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Bosnian War Crimes Suspect Held

December 2, 1998

THE HAGUE, Netherlands (AP) _ U.S. troops on Wednesday arrested the highest-ranking Serb military officer seized so far in the effort to bring to trial Bosnians who are accused of war crimes.

Radislav Krstic, a general, is accused of taking part, both personally and through his troops, in the massacre of thousands of Muslims after Bosnian Serbs took over the U.N. safe haven of Srebrenica in eastern Bosnia in July 1995.

He was indicted in October by the Yugoslav war crimes tribunal, which charged him with genocide, crimes against humanity and grave breaches of the Geneva Conventions on the treatment of civilians during war. The indictment was secret so he wouldn’t be prompted to flee.

Krstic was arrested in a section of northern Bosnia controlled by U.S. troops serving in NATO’s Stabilization Force, better known as SFOR. A spokeswoman, Maj. Sheena Thomson, said Krstic was arrested without incident at noon.

The chief prosecutor of the tribunal, Louise Arbour of Canada, called Krstic ``a very significant military leader″ and said his arrest was important to the tribunal’s ability to continue to do its job. Krstic is the most senior officer seized so far for trial before the U.N. tribunal in The Hague.

Amor Masovic, the head of the Bosnian Muslim commission for people missing in the war, said he expected the arrest to shed light on the fate of more than 8,000 people missing in the Srebrenica region.

Muslim leaders in Bosnia expressed hope NATO would now focus on apprehending the key architects of the war, former Bosnian Serb leader Radovan Karadzic and his wartime military chief Gen. Ratko Mladic.

``We welcome this arrest and particularly the fact that they have started arresting generals,″ said Mirza Hajric, adviser to Bosnian Muslim member of the country’s joint presidency, Alija Izetbegovic.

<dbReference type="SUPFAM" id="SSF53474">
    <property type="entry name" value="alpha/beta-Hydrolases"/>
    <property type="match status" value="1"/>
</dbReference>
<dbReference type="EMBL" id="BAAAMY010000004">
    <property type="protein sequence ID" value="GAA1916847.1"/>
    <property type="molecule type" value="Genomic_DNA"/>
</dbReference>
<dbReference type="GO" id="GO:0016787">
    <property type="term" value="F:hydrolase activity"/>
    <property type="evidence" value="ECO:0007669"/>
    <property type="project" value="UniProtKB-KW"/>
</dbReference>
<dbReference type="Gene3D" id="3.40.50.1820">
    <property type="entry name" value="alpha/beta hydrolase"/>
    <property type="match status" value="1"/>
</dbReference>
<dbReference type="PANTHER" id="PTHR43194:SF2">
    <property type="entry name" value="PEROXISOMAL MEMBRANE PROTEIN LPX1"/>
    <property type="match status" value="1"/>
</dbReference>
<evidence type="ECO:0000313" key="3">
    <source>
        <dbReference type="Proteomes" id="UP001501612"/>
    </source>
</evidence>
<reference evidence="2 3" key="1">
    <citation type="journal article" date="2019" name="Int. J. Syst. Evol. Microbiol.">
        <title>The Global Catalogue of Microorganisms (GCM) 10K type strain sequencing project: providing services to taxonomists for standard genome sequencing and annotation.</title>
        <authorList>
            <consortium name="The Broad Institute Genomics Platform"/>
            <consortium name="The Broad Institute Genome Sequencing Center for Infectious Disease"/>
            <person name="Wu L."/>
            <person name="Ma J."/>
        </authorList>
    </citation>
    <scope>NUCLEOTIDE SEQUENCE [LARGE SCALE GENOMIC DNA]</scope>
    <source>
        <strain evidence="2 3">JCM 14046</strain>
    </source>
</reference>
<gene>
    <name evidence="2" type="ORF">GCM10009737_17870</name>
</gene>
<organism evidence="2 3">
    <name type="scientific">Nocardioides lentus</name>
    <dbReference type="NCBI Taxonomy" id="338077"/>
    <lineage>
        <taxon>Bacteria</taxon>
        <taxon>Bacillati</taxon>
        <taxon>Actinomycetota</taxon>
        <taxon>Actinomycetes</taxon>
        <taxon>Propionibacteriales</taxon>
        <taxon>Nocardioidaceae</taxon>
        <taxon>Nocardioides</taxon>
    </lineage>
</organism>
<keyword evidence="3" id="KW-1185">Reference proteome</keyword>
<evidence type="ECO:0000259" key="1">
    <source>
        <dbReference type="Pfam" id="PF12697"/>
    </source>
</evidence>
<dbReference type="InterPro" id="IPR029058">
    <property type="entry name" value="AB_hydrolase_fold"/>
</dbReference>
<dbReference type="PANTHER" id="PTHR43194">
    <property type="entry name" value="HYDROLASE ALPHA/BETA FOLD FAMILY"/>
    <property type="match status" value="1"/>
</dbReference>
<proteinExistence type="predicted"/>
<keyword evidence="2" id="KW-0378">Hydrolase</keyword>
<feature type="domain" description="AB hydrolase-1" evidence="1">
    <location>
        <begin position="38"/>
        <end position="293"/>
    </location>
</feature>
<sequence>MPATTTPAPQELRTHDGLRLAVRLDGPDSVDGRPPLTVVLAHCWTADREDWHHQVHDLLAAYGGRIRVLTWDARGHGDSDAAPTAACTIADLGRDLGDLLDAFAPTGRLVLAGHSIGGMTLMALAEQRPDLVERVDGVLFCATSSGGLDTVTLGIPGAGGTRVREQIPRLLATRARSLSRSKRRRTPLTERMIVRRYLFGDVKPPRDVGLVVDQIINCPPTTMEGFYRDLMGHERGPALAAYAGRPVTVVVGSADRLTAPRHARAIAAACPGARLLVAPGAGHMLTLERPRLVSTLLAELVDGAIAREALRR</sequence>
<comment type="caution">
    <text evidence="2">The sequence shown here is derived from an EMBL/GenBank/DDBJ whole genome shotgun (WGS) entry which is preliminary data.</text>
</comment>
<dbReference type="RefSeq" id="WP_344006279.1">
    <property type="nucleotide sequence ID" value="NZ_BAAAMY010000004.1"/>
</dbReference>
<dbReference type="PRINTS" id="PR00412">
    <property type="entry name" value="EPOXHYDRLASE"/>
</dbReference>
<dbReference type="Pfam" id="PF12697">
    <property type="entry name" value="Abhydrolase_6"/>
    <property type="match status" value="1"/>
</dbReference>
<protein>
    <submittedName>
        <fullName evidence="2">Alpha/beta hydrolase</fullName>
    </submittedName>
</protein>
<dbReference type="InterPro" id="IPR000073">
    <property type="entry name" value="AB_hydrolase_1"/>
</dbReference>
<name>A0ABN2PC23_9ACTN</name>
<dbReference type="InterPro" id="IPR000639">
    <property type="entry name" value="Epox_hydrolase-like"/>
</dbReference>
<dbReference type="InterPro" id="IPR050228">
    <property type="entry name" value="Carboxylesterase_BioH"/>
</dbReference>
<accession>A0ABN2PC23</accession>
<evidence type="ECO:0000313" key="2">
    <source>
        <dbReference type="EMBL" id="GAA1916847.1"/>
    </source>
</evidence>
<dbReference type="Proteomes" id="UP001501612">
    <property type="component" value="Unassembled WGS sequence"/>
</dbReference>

``We hope they will soon switch over to commanders,″ Hajric said.

He added the arrest ``could serve as a good example for the French troops who have not yet arrested anybody.″ Bosnian Muslims say Karadzic and Mladic are living in the part of the country under French control.

Bosnian Serbs criticized Krstic’s secret indictment. Petar Djokic, president of the Bosnian Serb parliament, said it ``brings uncertainty to people, a feeling that every citizen of Republika Srpska can be regarded as a potential war criminal in the eyes of the tribunal, and that SFOR is authorized to arrest anybody, anytime, anywhere.″ Republika Srpska is the Serb entity within Bosnia.

Krstic was the commander of the 5th Corps of the Bosnian Serb Army. He is believed to be a close associate of Karadzic and Mladic, who have been indicted for genocide for allegedly masterminding the massacre of Muslims at Srebrenica.

``Persons indicted for war crimes who are still at large should realize they, too, will be brought to justice,″ NATO Secretary-General Javier Solana said Wednesday after the arrest.

Krstic is the ninth war crimes suspect to be arrested in the former Yugoslavia by international forces. He was named head of the Drina Corps of the Bosnian Serb Army in 1995 after the fall of Srebrenica.

The last reported sighting of Krstic was at a joint military exercise of the Yugoslav National Army and the Bosnian Serb military in Manjaca, near Banja Luka, in October. SFOR banned his 5th Corps from taking part in the exercise, but let him monitor it.

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